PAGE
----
Two of college football’s powerhouse football teams, Texas and Oklahoma, have sent shockwaves throughout the NCAA when they announced their intentions to join the Southeastern Conference (SEC), football’s best conference year in and year out. The move is presumed to be due to lower home attendance for home Big-12 games and, unsurprisingly, money as the SEC distributes more money to teams due to higher revenues.
The SEC held a unanimous vote to move forward with formally inviting the universities into the conference and both teams are expected to accept the invitation to join. Texas and Oklahoma released a joint statement stating that they will stay in the Big-12 Conference until 2025, due to its existing television contract which expires June 30, 2025, at which point they intend to join the SEC, leaving the Big-12 without its co-founding members. Strangely, the Universities have set in motion the plan to join the SEC months ago, yet never informed Big-12 officials.
As the Big-12 will be down to only 8 teams after the departure of Texas and Oklahoma, the move is expected to result in a total re-alignment of college football’s landscape with the remaining teams also likely to jump ship to join other Power 5 conferences. While there is still speculation around where the NCAA as a whole goes from here, “industry sources” were cited as alluding to the possibility of a “superconference” of all the powerhouse college football programs. It’s estimated that the superconference could contain anywhere between 30 and 60 teams across the country and would eliminate the legacy conferences that exist now. With the notion of a superconference, there would be no non-conference games and the remaining teams would create their own superconference, but would essentially result in a lower, less-competitive division or subdivision of football.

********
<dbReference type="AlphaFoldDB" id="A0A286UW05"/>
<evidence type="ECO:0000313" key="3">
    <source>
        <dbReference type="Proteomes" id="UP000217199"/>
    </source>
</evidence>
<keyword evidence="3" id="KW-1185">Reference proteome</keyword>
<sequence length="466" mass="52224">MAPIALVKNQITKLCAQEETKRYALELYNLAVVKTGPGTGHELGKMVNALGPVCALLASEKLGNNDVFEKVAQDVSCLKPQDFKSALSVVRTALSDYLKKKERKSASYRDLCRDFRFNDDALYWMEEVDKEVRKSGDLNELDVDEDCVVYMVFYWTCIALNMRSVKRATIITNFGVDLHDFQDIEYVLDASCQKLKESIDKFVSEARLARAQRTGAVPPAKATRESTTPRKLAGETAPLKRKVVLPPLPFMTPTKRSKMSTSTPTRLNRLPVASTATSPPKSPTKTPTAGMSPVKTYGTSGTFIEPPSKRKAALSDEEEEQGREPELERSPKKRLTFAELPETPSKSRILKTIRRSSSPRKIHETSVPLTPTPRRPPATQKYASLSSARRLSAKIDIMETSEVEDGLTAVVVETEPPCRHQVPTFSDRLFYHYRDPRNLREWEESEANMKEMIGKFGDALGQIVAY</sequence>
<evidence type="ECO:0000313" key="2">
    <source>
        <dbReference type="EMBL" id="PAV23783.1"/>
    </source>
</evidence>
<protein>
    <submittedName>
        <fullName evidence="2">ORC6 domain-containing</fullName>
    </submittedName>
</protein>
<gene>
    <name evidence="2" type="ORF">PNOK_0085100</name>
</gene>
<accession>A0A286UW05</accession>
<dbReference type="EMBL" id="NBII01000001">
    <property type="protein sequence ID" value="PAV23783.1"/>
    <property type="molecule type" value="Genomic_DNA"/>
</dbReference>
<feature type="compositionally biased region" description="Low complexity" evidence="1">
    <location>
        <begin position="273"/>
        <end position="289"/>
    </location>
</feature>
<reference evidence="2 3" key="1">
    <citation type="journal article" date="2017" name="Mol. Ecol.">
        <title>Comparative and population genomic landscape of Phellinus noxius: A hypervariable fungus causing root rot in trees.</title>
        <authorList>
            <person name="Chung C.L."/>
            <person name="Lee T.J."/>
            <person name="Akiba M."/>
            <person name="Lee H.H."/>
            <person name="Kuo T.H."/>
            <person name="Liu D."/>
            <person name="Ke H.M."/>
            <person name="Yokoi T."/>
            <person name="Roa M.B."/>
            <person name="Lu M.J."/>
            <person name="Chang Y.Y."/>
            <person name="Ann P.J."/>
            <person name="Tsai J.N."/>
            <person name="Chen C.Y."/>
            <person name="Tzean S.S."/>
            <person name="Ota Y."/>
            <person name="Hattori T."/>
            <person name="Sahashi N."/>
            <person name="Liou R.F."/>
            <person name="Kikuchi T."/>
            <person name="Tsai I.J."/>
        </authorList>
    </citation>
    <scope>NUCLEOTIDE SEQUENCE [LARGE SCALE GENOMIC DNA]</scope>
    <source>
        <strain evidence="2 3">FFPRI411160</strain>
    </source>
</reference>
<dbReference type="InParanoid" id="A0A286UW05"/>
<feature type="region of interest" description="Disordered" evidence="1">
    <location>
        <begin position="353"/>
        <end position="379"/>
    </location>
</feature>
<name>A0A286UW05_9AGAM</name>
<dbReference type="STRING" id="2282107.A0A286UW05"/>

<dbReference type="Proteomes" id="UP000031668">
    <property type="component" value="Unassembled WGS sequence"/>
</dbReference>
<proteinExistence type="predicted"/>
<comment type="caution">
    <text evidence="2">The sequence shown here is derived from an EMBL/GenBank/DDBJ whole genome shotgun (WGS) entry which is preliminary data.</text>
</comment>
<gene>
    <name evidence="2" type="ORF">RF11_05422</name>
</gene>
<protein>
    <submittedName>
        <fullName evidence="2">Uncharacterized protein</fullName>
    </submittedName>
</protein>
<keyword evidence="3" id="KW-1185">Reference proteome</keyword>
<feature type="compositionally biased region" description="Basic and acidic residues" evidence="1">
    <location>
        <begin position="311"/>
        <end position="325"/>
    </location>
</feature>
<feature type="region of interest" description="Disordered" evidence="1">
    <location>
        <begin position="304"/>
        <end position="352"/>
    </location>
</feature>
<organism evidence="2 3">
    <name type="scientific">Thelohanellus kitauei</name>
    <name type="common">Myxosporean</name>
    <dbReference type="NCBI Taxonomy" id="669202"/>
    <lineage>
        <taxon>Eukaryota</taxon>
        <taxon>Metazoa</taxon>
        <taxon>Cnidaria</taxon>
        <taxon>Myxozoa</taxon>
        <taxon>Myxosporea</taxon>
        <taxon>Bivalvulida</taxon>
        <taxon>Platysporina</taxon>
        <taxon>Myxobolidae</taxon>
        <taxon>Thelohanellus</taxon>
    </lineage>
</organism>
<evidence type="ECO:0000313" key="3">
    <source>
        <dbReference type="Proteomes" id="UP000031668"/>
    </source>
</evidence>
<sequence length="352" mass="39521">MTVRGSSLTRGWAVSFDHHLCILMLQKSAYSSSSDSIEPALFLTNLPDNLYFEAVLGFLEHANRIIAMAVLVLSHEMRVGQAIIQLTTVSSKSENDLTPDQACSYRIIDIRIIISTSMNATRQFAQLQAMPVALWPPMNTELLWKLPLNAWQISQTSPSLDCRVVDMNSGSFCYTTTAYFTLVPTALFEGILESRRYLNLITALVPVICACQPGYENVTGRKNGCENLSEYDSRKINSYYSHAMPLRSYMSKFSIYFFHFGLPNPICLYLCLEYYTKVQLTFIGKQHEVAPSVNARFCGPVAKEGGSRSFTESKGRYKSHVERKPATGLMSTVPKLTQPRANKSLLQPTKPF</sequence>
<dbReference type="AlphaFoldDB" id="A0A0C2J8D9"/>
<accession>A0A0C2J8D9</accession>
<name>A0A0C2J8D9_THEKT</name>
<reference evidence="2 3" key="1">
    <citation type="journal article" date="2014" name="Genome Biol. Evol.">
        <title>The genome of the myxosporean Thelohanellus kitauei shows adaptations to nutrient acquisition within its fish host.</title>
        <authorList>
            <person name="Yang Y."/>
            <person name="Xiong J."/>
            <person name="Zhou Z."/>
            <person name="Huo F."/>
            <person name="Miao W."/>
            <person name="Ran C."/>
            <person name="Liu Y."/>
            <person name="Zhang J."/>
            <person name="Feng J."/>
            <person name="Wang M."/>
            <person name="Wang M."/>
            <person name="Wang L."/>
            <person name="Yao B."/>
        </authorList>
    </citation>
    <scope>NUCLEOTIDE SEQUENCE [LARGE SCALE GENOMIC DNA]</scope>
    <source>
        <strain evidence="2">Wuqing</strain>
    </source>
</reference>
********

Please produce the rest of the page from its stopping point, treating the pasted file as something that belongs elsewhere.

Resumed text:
Another popular idea is the notion of several superconferences with less teams, but would essentially be mergers of the existing Power 5 conferences.
Finally, and probably the most likely scenario, the 8 remaining Big-12 teams will find a home in a different existing conference and the Big-12 essentially dissolves. While the American Athletic Conference (AAC) has expressed interest in possibly expanding, and accepting some Big-12 teams, this would ultimately be a demotion for the teams as the AAC is part of the “Group of 5” conferences, which is generally thought of as lower-level competition.
So what does all this mean for the College Football Playoff? The NCAA is currently soliciting nationwide feedback on the potential of a 12 team playoff, which would be a large expansion from the current 4 team playoff that is currently in place. However, while that would make for a more exciting college football postseason, it is widely thought that the expansion would just mean more SEC teams get a shot at the national title.
While great speculation remains regarding the probability of a major conference re-alignment one thing is for sure, this move, which was done largely behind closed doors in secret meetings signals a shift of power from the NCAA governing body to the conferences and programs themselves.